This has been a busy day. Physical therapy and grocery shopping in the morning, then after lunch and dealing with a couple of things for the medical school I went to the downtown library and came away with a ton of reference books. Very soon, I will retreat to the sofa to begin plowing my way through the reference books. My office really isn't that pleasant on summer afternoons. I blame the skylight.
I believe I finally satisfied my chick flick cravings yesterday. I saw Letters to Juliet at the dollar theater, and that was absolutely delightful, exactly the sort of thing I was looking for. I wouldn't classify it as a romantic comedy because although there were some romantic comedy elements, that part of the movie was more of a subplot and something that happened as a byproduct of the other stuff that was happening. It's certainly very romantic, but I'd say more chick flick than a romance, if you want to get into fine distinctions.
It's the story of a magazine fact checker/aspiring writer who goes with her chef fiance to Verona. While he's doing restaurant-related stuff, she explores and discovers "Juliet's secretaries," the women who answer the letters left on the wall below the balcony at the house local legend says was the home of Juliet (of "Romeo and" fame). While helping them collect the letters, she finds one shoved deep in a crack. It was left there more than 50 years ago by a young Englishwoman who'd been studying in Italy and had fallen in love with a local farmboy. Her parents didn't approve of him, and they'd made plans to meet secretly, but she'd chickened out and never went. Our heroine decides to answer this letter, and then is surprised when a couple of days later the woman shows up in Verona, determined to track down her lost love -- much to the dismay of her rather overprotective and very unromantic lawyer grandson. Our heroine tags along on the quest, with the idea that this would make a great article, and watching the way this woman goes boldly toward seeking true love makes her reconsider her own relationship.
There are a number of things I like about this movie. For one thing, Vanessa Redgrave as the older woman seeking her first love is absolutely radiant. There's a real grace about her as she meets all the men who share her love's apparently very common name. Although I'm a big fan of happy endings, I got the feeling during the movie that I'd be okay -- and she'd be okay -- even if she never found him because the experience along the way was worthwhile. She seems to get something lovely out of each encounter. Another think I like was that they avoid a lot of the usual romantic comedy cliches. A lot of films would have had the writer not tell the woman and her grandson that she was writing an article about them, so then there would be the huge sense of betrayal when it came out, and they'd think she was using them, but she was very up front with what she was doing, so they avoided the annoying secret conflict. They don't vilify Mr. Wrong or imply that he did anything wrong. He's just not right for her, and the relationship they have isn't what she wants. Too often, the Mr. Wrong character exists mostly to make Mr. Right look good, but this one is someone I actually liked and sympathized with. And then there's no love vs. career kind of dilemma. In fact, achieving her career goals is part of her finding love because the whole theme of the movie is taking a chance and going after what you want. Finally, it seems like all the character grow, change and learn something from their experiences.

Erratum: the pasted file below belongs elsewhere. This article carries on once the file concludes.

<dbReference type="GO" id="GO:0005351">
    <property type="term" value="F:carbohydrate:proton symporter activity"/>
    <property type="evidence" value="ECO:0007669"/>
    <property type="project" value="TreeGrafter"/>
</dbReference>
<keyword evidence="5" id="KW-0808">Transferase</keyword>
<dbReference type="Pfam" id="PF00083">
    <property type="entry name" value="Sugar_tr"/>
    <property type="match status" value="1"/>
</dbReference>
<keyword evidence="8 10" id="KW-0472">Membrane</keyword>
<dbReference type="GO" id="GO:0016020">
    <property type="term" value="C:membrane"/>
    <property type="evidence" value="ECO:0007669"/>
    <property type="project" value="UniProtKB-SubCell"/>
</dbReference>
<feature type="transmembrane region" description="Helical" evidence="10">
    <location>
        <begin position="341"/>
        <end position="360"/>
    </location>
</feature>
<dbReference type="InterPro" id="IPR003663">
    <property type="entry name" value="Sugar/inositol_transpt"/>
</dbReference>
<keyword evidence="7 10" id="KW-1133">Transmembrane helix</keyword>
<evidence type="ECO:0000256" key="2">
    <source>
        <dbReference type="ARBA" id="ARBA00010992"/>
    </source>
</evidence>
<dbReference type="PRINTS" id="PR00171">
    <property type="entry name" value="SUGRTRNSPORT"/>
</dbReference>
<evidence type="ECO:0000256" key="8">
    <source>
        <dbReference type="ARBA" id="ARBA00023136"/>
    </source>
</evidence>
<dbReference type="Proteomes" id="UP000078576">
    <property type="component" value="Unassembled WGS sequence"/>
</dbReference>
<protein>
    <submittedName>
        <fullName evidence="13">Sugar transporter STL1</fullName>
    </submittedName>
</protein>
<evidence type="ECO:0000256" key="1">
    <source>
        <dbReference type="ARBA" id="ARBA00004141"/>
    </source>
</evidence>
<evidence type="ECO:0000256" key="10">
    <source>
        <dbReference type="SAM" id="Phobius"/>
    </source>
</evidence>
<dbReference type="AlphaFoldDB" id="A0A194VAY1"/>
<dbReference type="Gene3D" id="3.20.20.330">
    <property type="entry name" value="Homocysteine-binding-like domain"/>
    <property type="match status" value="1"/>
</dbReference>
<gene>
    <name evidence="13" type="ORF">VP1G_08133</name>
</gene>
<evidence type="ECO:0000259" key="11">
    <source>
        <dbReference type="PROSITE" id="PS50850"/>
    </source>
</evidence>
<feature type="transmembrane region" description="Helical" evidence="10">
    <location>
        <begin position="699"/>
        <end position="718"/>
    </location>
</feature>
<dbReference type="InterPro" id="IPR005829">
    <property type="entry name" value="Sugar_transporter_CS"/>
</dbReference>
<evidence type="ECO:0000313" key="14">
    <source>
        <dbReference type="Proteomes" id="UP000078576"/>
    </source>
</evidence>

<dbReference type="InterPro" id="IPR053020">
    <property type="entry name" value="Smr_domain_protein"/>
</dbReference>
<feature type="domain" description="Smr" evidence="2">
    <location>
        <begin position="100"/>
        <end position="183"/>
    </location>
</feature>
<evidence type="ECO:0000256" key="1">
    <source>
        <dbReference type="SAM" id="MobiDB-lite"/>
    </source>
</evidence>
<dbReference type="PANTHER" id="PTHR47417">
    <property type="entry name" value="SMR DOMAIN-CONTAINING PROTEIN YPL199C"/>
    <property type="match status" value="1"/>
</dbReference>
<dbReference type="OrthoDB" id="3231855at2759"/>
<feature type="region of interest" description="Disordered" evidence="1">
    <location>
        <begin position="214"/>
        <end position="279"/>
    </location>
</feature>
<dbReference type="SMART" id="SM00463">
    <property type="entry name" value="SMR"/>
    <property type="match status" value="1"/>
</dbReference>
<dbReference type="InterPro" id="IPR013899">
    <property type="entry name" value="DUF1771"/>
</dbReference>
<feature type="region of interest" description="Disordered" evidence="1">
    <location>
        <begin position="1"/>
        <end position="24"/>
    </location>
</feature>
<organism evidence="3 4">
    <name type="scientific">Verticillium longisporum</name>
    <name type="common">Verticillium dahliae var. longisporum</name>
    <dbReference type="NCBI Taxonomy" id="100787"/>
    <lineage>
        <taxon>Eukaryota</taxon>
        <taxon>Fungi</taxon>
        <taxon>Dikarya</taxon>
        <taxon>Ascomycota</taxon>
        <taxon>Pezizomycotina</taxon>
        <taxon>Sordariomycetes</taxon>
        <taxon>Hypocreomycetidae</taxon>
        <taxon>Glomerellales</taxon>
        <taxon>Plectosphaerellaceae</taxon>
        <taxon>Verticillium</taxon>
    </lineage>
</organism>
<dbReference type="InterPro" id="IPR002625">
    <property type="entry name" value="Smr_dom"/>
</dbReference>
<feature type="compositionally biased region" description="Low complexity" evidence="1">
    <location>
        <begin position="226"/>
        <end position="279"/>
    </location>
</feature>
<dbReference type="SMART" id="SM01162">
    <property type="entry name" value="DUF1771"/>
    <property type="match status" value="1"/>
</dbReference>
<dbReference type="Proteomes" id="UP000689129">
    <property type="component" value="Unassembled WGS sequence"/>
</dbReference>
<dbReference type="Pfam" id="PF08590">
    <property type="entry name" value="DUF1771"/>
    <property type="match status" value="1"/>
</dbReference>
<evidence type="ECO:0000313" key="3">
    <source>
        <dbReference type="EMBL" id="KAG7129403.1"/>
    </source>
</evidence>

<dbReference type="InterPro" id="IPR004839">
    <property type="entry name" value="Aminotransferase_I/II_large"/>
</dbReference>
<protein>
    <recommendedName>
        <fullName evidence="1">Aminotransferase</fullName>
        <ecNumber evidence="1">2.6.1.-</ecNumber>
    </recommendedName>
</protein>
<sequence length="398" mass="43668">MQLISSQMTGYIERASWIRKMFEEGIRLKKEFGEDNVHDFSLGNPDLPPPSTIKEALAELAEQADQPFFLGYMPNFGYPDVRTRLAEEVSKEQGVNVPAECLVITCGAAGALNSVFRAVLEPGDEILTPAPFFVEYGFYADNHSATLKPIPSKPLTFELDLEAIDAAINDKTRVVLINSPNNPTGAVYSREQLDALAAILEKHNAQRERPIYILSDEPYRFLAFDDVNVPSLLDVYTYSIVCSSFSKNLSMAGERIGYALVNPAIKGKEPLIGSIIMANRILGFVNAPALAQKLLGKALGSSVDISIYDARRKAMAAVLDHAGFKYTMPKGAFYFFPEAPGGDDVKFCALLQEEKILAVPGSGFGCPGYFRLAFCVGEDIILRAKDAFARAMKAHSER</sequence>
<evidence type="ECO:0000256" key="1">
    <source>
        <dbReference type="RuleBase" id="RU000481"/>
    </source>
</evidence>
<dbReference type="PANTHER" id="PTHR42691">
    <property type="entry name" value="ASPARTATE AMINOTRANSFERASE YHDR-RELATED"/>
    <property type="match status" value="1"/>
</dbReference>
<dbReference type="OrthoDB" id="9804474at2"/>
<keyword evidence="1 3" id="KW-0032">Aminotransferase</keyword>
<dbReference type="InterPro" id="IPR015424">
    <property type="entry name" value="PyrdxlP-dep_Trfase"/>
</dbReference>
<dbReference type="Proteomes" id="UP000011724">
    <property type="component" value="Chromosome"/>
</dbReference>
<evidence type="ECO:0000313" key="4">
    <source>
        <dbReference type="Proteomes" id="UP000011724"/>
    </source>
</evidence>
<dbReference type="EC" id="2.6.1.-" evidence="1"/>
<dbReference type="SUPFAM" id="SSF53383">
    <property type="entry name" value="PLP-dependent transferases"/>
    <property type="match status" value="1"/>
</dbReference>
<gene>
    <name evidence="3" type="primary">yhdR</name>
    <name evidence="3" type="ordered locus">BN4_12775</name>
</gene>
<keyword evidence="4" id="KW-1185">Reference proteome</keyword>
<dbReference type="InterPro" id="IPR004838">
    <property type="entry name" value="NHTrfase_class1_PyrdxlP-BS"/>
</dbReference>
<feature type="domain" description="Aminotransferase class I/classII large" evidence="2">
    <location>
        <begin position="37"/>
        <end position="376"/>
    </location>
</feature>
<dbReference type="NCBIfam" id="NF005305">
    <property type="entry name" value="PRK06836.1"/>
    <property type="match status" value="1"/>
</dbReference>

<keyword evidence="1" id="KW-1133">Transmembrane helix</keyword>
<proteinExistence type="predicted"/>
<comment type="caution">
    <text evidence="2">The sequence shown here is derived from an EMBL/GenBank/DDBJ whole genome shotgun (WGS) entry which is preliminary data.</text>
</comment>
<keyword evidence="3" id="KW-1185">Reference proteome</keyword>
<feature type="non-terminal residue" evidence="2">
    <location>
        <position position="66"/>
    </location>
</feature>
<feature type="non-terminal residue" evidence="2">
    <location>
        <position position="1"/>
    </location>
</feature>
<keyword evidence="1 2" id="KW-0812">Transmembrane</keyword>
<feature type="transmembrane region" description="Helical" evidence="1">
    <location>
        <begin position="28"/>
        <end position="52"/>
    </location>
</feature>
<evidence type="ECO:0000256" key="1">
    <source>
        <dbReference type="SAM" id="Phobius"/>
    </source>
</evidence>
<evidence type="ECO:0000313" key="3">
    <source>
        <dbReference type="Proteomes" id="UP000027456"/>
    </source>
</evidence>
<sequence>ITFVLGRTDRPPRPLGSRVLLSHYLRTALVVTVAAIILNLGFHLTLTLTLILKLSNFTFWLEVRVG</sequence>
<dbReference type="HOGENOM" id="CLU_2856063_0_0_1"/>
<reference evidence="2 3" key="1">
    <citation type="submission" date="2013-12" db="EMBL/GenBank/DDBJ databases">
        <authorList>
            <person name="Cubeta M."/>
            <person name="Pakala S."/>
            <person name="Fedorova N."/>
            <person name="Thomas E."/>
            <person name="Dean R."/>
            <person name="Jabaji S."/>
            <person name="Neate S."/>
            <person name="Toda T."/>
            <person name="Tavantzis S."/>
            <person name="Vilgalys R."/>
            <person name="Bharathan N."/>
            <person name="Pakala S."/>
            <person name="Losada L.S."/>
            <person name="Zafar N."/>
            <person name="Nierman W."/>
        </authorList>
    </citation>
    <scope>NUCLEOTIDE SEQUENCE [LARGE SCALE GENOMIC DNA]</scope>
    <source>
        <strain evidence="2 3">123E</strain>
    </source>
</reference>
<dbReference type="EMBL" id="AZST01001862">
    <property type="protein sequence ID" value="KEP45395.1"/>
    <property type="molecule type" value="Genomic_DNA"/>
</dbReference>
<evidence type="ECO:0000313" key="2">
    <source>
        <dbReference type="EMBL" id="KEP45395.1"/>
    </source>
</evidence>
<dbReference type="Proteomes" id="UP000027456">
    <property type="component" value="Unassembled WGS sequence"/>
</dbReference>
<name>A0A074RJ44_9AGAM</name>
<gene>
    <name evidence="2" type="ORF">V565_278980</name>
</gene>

Plus, there was lots of Italian countryside porn and Italian cooking porn. Wouldn't you know, I didn't have ingredients to cook Italian food, so I had to wing it with just doing some garlic in olive oil and tossed with pasta. I don't actually know how to cook real Italian. I just imitate what I've eaten in restaurants. But I checked a book on Italian cooking out of the library, so now I'll start learning. At any rate, I may get this movie on DVD when it comes out because it falls firmly into the "feel-good movie" category, and it's the kind of thing I could watch just to look at the scenery.
The rest of my day out excursion was less successful. I need a new pair of dressy black flats, and the styles currently available are pretty hideous. It's like no one ever tried any of these designs on actual human feet before they went into production. They're cut all out of proportion. I did find a pair of walking shoes on the clearance rack, and they feel so nice and springy that I may even get up early in the morning and take a walk before it gets hot. After the shoe shopping fail, I hit the bookstore, and there I found a fun book on chick flicks, organized by mood, so you can find the right movie whether you want a good cry, a good laugh, a bad boy or a man behaving well. Plus, there are ratings for the various types of hunks and entries on "guy movies pretending to be girl movies." The book's called Cinematherapy and it is rather outdated, going only to the late 90s (probably why it was on clearance), but it's still a lot of fun to read and will be handy for evaluating movies on cable.